Don't End Up on This Artificial Intelligence Hall of Shame
WHEN A PERSON dies in a car crash in the US, data on the incident is typically reported to the National Highway Traffic Safety Administration. Federal law requires that civilian airplane pilots notify the National Transportation Safety Board of in-flight fires and some other incidents.
The grim registries are intended to give authorities and manufacturers better insights on ways to improve safety. They helped inspire a crowdsourced repository of artificial intelligence incidents aimed at improving safety in much less regulated areas, such as autonomous vehicles and robotics. The AI Incident Database launched late in 2020 and now contains 100 incidents, including #68, the security robot that flopped into a fountain, and #16, in which Google’s photo organizing service tagged Black people as “gorillas.” Think of it as the AI Hall of Shame.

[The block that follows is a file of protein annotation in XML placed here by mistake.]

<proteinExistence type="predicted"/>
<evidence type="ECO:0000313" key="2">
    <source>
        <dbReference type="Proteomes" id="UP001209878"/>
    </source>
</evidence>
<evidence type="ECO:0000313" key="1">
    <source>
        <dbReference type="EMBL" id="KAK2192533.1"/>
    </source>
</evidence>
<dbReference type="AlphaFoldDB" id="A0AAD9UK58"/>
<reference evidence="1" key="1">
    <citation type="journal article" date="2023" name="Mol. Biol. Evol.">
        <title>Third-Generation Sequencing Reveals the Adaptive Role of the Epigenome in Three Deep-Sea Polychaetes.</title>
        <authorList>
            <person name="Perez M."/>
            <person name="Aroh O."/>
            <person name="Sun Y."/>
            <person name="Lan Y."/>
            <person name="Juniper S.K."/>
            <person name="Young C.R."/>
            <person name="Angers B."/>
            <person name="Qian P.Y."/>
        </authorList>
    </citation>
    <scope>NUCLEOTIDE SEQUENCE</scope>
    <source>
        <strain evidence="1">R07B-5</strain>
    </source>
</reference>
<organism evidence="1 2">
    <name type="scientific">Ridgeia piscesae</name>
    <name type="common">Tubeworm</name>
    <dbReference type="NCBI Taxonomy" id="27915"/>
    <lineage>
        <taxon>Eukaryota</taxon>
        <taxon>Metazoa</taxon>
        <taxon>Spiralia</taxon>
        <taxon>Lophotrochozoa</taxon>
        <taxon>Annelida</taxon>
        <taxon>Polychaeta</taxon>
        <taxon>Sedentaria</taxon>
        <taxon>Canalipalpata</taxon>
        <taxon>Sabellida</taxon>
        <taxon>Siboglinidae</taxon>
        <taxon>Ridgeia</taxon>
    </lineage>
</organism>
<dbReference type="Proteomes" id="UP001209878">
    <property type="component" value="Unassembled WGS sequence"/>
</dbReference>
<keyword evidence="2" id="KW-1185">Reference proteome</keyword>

The AI Incident Database is hosted by Partnership on AI, a nonprofit founded by large tech companies to research the downsides of the technology. The roll of dishonor was started by Sean McGregor, who works as a machine learning engineer at voice processor startup Syntiant. He says it’s needed because AI allows machines to intervene more directly in people’s lives, but the culture of software engineering does not encourage safety.
“Often I’ll speak with my fellow engineers and they’ll have an idea that is quite smart, but you need to say ‘Have you thought about how you’re making a dystopia?’” McGregor says. He hopes the incident database can work as both a carrot and stick on tech companies, by providing a form of public accountability that encourages companies to stay off the list, while helping engineering teams craft AI deployments less likely to go wrong.